1,128 research outputs found

    Zero-temperature phase diagram of the second layer of 4^{\bf 4}He adsorbed on graphene

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    The phase diagram at zero temperature of 4^4He adsorbed on an helium incommensurate triangular solid on top of a single graphene sheet has been obtained using the diffusion Monte Carlo method. We have found that, in accordance with previous experimental and simulation results for graphite, the ground state of 4^4He on this setup is a liquid that, upon compression, transforms into a triangular solid. To define the stability limits of both liquid and solid phases, we considered not only the adsorption energies of the atoms located on the second layer but the average energy of the atoms in both layers. Our results show that the lower density limit for a stable liquid in the second layer is 0.163 ±\pm 0.005 \AA−2^{-2} and that the lower limit for the existence of an incommensurate solid on the second layer is 0.186 ±\pm 0.003 \AA−2^{-2}. Both values are in overall agreement with the results of torsional oscillator experiments and heat capacity measurements on graphite. The 4/7 and 7/12 registered solids are found to be metastable with respect to triangular incommensurate arrangements of the same density.Comment: 7 pages, accepted for publication in Phys. Rev.

    4He adsorbed outside a single carbon nanotube

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    The phase diagrams of 4^4He adsorbed on the external surfaces of single armchair carbon nanotubes with radii in the range 3.42 -- 10.85 \AA \ are calculated using the diffusion Monte Carlo method. For nanotubes narrower than a (10,10) one, the ground state is an incommensurate solid similar to the one found for H2_2 on the same substrates. For wider nanotubes, the phase with the minimum energy per particle is a liquid layer. Curved 3×3\sqrt 3 \times \sqrt 3 registered solids similar to the ones found on graphene and graphite were unstable for all the tubes considered.Comment: 6 pages, accepted for publication in Phys. Rev.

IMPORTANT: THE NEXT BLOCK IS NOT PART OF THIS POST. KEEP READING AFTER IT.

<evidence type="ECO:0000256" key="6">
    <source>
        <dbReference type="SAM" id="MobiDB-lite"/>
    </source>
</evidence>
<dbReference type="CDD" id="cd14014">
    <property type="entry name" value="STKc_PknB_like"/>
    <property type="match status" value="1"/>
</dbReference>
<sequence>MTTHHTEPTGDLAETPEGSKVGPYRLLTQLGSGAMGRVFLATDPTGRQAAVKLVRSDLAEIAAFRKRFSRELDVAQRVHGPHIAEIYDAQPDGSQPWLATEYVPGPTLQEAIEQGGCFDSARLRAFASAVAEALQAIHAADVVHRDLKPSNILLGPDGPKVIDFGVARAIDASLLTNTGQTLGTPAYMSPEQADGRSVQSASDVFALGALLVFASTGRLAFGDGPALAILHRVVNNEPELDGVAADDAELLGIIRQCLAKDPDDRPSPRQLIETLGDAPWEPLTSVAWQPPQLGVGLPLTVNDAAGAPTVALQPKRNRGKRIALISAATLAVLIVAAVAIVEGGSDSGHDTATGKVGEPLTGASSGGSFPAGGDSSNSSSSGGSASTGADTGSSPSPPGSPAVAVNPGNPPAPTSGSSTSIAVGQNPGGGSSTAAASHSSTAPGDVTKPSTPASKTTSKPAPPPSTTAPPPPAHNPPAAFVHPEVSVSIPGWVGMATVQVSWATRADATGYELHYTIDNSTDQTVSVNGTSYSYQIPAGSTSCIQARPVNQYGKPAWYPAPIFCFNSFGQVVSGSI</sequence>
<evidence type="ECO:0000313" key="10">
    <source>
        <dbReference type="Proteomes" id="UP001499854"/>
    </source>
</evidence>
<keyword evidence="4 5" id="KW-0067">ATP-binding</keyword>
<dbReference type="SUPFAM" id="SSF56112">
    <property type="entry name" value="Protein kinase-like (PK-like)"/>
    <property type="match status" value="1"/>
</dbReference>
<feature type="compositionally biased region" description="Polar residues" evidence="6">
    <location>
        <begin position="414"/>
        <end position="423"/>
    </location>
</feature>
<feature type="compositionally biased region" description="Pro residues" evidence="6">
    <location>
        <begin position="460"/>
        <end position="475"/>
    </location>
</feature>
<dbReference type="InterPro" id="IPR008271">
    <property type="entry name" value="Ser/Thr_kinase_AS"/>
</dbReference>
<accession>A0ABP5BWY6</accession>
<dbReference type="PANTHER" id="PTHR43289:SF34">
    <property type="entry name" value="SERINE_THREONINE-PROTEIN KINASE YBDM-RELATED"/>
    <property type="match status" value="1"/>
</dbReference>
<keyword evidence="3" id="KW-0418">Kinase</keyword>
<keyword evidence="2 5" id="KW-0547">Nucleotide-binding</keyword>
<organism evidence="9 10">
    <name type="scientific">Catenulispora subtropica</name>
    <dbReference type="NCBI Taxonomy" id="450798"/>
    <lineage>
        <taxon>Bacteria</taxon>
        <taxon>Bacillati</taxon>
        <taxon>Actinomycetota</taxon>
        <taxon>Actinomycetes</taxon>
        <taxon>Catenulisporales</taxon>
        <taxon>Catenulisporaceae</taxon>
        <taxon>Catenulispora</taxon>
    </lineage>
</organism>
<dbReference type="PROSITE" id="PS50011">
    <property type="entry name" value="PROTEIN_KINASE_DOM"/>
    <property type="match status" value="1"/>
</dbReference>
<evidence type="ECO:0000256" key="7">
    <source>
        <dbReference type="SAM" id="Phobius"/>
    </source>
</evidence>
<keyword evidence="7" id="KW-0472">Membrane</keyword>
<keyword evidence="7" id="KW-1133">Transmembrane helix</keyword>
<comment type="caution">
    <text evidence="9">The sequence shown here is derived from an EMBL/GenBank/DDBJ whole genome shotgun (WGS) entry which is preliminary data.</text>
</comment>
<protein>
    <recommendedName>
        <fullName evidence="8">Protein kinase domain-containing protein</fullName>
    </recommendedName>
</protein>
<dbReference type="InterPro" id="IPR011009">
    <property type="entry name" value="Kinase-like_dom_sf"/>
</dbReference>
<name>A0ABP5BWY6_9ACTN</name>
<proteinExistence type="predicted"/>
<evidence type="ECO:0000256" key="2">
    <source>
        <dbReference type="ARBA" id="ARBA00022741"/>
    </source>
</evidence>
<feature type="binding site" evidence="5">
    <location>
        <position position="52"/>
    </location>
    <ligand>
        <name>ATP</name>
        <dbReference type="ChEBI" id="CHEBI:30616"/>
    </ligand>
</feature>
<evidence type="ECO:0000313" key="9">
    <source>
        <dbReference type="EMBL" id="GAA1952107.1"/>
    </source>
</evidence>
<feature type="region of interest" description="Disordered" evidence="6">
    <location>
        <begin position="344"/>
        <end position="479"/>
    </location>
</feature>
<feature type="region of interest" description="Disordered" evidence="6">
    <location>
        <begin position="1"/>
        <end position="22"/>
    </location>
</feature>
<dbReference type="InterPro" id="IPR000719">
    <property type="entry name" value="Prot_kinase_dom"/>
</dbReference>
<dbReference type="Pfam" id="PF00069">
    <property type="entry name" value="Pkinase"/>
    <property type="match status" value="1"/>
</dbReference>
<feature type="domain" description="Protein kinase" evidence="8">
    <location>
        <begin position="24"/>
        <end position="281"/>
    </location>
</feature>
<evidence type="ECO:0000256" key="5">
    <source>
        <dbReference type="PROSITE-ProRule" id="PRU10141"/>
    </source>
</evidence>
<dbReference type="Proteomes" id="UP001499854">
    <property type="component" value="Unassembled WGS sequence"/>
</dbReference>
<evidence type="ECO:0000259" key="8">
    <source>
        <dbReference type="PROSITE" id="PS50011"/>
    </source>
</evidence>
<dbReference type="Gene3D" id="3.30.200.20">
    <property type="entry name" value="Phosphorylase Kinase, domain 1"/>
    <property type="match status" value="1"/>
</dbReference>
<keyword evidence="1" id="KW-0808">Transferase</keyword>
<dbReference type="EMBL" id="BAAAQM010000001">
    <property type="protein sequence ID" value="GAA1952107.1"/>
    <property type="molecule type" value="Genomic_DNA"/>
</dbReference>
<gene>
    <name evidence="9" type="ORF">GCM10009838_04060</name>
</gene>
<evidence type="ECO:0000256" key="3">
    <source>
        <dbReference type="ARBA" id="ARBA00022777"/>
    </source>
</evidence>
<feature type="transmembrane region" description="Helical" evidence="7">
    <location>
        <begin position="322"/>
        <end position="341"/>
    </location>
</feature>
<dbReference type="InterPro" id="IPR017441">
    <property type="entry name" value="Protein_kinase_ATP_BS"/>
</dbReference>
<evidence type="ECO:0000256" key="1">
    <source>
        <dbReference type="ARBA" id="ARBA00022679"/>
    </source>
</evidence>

Liquid and solid phases of 3He on graphite

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    Recent heat-capacity experiments show quite unambiguously the existence of a liquid 3^3He phase adsorbed on graphite. This liquid is stable at an extremely low density, possibly one of the lowest found in Nature. Previous theoretical calculations of the same system, and in strictly two dimensions, agree with the result that this liquid phase is not stable and the system is in the gas phase. We calculated the phase diagram of normal 3^3He adsorbed on graphite at T=0T=0 using quantum Monte Carlo methods. Considering a fully corrugated substrate we observe that at densities lower that 0.006 \AA−2^{-2} the system is a very dilute gas, that at that density is in equilibrium with a liquid of density 0.014 \AA−2^{-2}. Our prediction matches very well the recent experimental findings on the same system. On the contrary, when a flat substrate is considered, no gas-liquid coexistence is found, in agreement with previous calculations. We also report results on the different solid structures, and the corresponding phase transitions that appear at higher densities.Comment: 5 page

    Isotopic effects of hydrogen adsorption in carbon nanotubes